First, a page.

First Standing Committee on Delegated Legislation
Thursday 25 November 1999
[Mr. Joe Benton in the Chair]
Draft Dental Auxiliaries (Amendment) Regulations 1999
The Minister of State, Department of Health (Mr. John Hutton): I beg to move that the Committee has considered the draft Dental Auxiliaries (Amendment) Regulations 1999.
The measures, which have the support of dental auxiliaries and dentists, should be seen in the context of two key elements of Government policy: first, to improve the quality of public services, including the national health service; and, secondly, to deregulate, if it can be done without compromising the protection of the public.
The dental auxiliaries covered by the regulations are dental hygienists and dental therapists. When working under the direction of a registered dentist, dental hygienists may scale and polish teeth; in addition, dental therapists may extract deciduous teeth from children and undertake simple fillings.
The amendment to regulation 2 of the Dental Auxiliaries Regulations 1986—the primary regulations—would enable dentists and members of the public who choose to consult the rolls to identify those dental hygienists or therapists who have additional qualifications; at present, the register reveals only whether a person has the minimum professional qualifications. The change could help dentists to recruit auxiliary staff; it would also enable patients to select those dental practices that offer whatever special expertise might be required.
The amendment to regulation 4 of the primary regulations simplifies the procedure by which hygienists and therapists apply to remain on the rolls. The primary regulations require them to complete an application form, which has to be submitted with the retention fee. With the increased use of standing orders and direct debit mandates to pay regularly recurring charges, that form has become redundant. Receipt of the payment gives the General Dental Council sufficient notice that the hygienist or therapist wishes to remain on the roll, and fewer forms means less bureaucracy.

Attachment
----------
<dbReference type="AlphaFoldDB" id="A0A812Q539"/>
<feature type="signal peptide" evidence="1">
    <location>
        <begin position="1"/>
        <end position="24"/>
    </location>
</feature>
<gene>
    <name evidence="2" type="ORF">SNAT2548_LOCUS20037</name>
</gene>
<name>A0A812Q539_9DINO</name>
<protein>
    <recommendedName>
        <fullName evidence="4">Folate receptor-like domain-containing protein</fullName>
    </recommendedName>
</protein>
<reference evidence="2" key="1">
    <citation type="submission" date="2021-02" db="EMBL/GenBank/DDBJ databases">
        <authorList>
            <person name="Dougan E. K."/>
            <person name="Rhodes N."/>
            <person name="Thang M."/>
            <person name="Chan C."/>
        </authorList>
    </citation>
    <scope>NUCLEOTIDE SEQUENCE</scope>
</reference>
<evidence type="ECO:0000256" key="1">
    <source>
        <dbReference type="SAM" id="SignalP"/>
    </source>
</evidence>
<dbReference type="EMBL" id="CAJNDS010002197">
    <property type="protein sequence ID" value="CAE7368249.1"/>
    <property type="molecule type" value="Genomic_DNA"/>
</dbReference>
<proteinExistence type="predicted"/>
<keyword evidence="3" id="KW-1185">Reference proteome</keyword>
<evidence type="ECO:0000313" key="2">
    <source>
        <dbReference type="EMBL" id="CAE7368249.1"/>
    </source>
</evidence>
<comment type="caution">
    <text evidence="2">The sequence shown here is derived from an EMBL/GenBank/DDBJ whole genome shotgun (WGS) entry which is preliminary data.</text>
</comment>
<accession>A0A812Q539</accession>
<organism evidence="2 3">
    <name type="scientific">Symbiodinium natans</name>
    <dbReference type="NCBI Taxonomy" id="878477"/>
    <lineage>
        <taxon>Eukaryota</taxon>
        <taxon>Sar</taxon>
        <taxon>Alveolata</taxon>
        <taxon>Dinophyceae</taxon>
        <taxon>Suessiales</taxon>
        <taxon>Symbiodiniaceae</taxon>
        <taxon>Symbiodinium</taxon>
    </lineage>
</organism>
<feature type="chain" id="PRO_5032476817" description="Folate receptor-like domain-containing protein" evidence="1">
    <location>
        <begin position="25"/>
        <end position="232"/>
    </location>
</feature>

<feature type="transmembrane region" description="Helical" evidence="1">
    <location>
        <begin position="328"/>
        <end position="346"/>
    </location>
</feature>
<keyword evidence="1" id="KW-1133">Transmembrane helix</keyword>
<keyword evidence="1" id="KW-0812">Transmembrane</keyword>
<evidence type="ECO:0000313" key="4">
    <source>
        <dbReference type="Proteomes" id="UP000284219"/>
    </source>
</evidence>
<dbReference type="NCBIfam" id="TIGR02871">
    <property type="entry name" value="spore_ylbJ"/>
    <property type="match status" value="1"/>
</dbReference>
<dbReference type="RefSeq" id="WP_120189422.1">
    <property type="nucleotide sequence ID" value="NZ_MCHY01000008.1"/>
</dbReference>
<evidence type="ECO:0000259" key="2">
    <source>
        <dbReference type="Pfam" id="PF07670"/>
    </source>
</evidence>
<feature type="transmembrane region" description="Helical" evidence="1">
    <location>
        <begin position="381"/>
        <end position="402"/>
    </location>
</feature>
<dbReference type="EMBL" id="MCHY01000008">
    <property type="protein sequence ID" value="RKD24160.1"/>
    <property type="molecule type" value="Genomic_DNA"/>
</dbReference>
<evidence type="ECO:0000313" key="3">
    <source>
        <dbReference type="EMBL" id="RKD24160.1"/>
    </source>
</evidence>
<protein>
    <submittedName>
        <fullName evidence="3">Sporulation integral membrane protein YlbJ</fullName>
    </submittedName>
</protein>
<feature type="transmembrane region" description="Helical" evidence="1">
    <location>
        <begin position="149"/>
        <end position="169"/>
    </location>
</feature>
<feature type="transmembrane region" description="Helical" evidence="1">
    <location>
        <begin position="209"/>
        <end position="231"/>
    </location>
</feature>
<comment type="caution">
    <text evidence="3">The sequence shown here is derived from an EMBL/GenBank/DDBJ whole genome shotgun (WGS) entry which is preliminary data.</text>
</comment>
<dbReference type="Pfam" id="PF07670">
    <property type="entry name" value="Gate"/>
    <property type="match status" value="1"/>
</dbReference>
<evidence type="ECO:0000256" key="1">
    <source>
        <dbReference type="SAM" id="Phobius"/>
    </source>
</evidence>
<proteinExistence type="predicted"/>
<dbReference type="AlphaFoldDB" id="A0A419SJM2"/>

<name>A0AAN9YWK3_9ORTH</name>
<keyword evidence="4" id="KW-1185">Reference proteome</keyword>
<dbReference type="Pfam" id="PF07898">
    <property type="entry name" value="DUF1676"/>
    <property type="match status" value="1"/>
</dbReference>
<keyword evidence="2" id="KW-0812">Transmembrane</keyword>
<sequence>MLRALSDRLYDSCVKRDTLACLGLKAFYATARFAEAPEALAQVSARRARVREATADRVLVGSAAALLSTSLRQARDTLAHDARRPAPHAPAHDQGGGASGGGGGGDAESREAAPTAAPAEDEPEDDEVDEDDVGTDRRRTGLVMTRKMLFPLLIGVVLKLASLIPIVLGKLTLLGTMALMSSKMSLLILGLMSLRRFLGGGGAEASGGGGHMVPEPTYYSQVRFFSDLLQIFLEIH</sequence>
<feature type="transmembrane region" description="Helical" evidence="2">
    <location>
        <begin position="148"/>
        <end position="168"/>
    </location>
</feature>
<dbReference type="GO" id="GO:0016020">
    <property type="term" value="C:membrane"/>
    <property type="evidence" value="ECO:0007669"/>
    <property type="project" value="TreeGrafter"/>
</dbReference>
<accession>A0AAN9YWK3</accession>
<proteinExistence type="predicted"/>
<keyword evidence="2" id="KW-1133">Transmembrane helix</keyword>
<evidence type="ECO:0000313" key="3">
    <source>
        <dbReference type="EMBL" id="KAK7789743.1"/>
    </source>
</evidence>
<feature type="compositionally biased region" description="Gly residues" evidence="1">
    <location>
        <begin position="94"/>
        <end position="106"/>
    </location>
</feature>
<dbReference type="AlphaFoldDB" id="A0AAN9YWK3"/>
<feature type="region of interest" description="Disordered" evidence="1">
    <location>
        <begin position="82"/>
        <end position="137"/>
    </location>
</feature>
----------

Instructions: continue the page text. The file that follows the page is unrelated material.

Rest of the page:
The amendment to regulation 6 provides for an increase in the fee for retention on the roll from £20 to £25, and for restoration to the roll from £5 to £10. The Committee will be aware that those fees have not been increased since 1996. The increase will allow the General Dental Council to continue to develop its standard-setting and investigatory role, in accordance with the Government's commitment to improving the quality of patient care.
The amendments to regulations 23 and 27 provide for dental hygienists and therapists to insert temporary dressings or temporary fillings. The reason for that minor extension in their permitted duties is that, when treating patients, hygienists and therapists sometimes find broken or missing fillings; if all the registered dentists in the practice are engaged in treating other patients, they have to advise the patient to return when the dentist is next free. That is obviously unacceptable. If a temporary dressing can be inserted, the patient is free to make an appointment to see the dentist at a mutually convenient time. I hope that my explanation has helped and that the Committee will support the regulations.
Mr. Philip Hammond (Runnymede and Weybridge): We are not always able to deal swiftly with delegated health legislation, but the regulations are unusual, if not unique, in being fairly uncontentious. As the Minister said, dentists and dental auxiliaries are comfortable with the changes, but another group has to be considered: the public. Therefore, I have a couple of questions for the Minister.
The amendment to regulation 2, which will permit the registration of additional diplomas appears to be a straightforward move. More information is always better than less; and for the benefit of the public and of other members of the profession, putting additional information on the roll is probably a positive move, but I wonder whether there is something more behind it.
Does the change relate to what I believe is known as ``denturism'', the growing separation of the practice of inserting dentures from that of dentistry itself? In many advanced countries, people with appropriate qualifications in denturism who are not dentists routinely fit dentures to otherwise healthy mouths. That is not the case in the United Kingdom.